If you’re shopping for a replacement vehicle, there’s a major item you need to have on your checklist besides price, color, make and model. It’s something you don’t want: evidence of water damage from a flood.
Last year an estimated 250,500 insured vehicles in 15 states were damaged by floods from Super Storm Sandy, said Roger Morris of the National Insurance Crime Bureau of Des Plaines, Ill. About 150,000 of those were in New York.
The total number of damaged vehicles is actually higher because uninsured vehicles are not reflected in the count.
The vehicles are hitting the market now.
Morris said most of the flood-damaged vehicles have been sold to dealers by companies that auction them on behalf of insurance firms. The title should state “salvage” if the car has been in a flood.
“They can be auctioned off and sold as long as they have a legitimate title that shows they are salvage vehicles. A lot have been sold for parts or were crushed,” Morris said. “A lot of them are probably being shipped overseas.”
The vehicles, which may have sat in four feet of salty water, are ruined.
Consumers can check a vehicle identification number for free at www.nicb.org. Click on VINCheck. It contains the vehicle salvage records of participating NICB member insurance companies which collectively provide 88 percent of the auto insurance in force today.
West Palm Beach resident Michael Steffan did not visually inspect for water damage when he purchased a 2010 BMW from Off Lease Only on Lake Worth Road in suburban Lake Worth on May 9. A report by CarFax, which showed the car’s history, said the car was in a repair shop in New York in mid-September, following an accident, the third time the car had been in a collision.
Then there was a gap in the records before Off Lease purchased it at an auction in Georgia in March.
Neither the title nor the CarFax indicated the car was in a flood, and the car is not on the list of Super Storm Sandy damaged cars.
Steffan paid $34,000, but $9,000 of that was for extra warranties, which he found out afterwards do not cover water damage.
“I looked for this specific car and found it at an unbelievable price,” Steffan said.
As Steffan drove the car away from Off Lease on that Thursday, the service light came on. He took it to Braman BMW the following Monday. There, several inches of water were found underneath a panel in the trunk, where the battery was.
Mechanics at Braman BMW and MotorHaus, both in West Palm Beach, inspected the car and said it had extensive water damage and needed at least $10,000 in repairs.
Off Lease General Manager John Giasullo said the car had no water damage when Off Lease acquired it, and he asserts the water damage showed up in the car after Steffan’s purchase.
“We bought it through an auto action. There was no water in the trunk when we bought it,” Giasullo said.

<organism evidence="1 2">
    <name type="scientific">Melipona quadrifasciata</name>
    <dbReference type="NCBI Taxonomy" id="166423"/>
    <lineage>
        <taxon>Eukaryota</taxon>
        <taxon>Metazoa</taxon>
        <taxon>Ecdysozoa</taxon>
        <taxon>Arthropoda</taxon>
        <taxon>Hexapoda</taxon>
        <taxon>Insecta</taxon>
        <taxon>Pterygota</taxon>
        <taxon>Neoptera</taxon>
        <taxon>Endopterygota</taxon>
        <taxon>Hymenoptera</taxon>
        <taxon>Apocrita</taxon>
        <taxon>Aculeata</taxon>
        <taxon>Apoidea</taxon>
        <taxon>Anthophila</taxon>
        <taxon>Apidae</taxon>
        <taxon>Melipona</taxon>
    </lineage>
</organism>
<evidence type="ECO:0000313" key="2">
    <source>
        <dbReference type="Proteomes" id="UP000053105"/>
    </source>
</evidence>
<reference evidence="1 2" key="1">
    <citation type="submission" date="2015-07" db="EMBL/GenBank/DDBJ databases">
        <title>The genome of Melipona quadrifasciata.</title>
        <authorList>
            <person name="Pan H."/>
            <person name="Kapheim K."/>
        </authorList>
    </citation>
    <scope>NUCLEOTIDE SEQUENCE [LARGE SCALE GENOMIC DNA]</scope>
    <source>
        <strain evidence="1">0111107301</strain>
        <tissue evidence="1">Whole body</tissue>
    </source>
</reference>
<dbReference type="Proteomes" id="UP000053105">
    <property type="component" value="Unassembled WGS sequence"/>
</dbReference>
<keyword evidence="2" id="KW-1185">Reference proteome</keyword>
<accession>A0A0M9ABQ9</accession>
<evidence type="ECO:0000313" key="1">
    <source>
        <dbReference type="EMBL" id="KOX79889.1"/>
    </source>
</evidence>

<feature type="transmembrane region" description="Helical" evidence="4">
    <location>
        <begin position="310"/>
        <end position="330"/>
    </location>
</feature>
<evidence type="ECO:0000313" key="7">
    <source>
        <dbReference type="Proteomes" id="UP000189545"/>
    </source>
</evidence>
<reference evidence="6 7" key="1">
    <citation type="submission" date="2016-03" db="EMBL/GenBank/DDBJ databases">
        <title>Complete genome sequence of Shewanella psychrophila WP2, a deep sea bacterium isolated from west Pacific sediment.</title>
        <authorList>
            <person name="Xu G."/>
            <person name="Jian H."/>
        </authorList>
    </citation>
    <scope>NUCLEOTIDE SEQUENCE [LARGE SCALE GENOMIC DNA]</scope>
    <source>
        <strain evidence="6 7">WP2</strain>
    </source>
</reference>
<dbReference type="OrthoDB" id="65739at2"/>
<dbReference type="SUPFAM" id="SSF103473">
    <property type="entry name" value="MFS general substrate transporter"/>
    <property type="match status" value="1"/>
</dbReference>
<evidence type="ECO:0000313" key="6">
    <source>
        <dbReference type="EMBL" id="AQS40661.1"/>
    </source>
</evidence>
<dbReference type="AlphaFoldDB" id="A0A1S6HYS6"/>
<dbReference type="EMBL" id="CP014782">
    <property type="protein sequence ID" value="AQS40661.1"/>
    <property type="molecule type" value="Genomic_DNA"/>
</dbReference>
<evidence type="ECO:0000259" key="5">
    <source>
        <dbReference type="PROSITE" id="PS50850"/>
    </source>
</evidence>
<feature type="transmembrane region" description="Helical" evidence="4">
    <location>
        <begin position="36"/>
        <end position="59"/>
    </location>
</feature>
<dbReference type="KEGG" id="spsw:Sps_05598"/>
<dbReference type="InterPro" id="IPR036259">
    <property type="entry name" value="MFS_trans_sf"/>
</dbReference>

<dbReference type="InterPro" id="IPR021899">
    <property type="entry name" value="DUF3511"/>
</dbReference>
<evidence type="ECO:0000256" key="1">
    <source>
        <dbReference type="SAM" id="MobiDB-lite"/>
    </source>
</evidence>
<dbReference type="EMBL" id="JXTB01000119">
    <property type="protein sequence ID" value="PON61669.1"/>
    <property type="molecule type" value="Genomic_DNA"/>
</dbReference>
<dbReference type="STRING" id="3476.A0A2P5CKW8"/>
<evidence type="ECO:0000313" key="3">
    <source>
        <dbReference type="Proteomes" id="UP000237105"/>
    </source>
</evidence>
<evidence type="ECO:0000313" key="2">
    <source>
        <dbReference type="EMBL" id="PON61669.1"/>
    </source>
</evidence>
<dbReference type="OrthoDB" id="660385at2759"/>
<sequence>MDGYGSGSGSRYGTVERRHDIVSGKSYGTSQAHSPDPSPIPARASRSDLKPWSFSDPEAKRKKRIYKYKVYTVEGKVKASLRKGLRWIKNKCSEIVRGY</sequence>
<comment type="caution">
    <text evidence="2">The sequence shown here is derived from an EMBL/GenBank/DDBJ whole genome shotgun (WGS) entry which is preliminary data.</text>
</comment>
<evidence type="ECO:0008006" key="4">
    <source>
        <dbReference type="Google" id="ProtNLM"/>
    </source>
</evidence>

Off Lease told Steffan they would take the car back, minus 10 percent, or $3,400, but Steffan wanted to get out of the deal completely.
Steffan contacted the The Palm Beach Post, which called Off Lease’s Giasullo on June 6. The next day Off Lease released him from the purchase.
Morris said that it’s not possible to prove or disprove that the car was in Sandy’s floods.
A handful of vehicles, all of them in Florida, have shown up with Sandy damage, but with titles that did not indicate that because the cars had been re-titled, Morris said.
“There could be cars that were in Sandy that are not on the list. Nothing is 100 percent accurate,” Morris said.
Morris said it’s buyer beware when it comes to water-damaged vehicles. If the deal sounds too good to be true, there is probably a reason.
“A lot of these cars will be offered at an attractive price. You have to be smart about this. People make some rash decisions trying to save a buck,” Morris said.
Here is NICB’s advice about how to inspect for water damage:
— Inspect the vehicle for water stains, mildew, sand or silt under the carpets, floor mats, headliner cloth and behind the dashboard.
— Inspect the interior upholstery and door panels for fading.
— Check for rust on screws in console or areas water doesn’t normally reach.
— Check for mud or grit in the spare tire compartment, alternator crevices, behind wiring harnesses, around starter motors, power steering pumps and relays.
— Check for moisture, mildew or grime inside the seatbelt retractors.
— Check door speakers.
— Have a certified mechanic inspect the vehicle prior to purchasing it.
— Inspect the title and ownership papers for any potential salvage fraud.
— Look under the hood for signs of oxidation.
— Aluminum and alloys will have a white powder and pitting.
— Run the VIN number through VINCheck.
Trust your instincts. If it sounds too good to be true, walk away.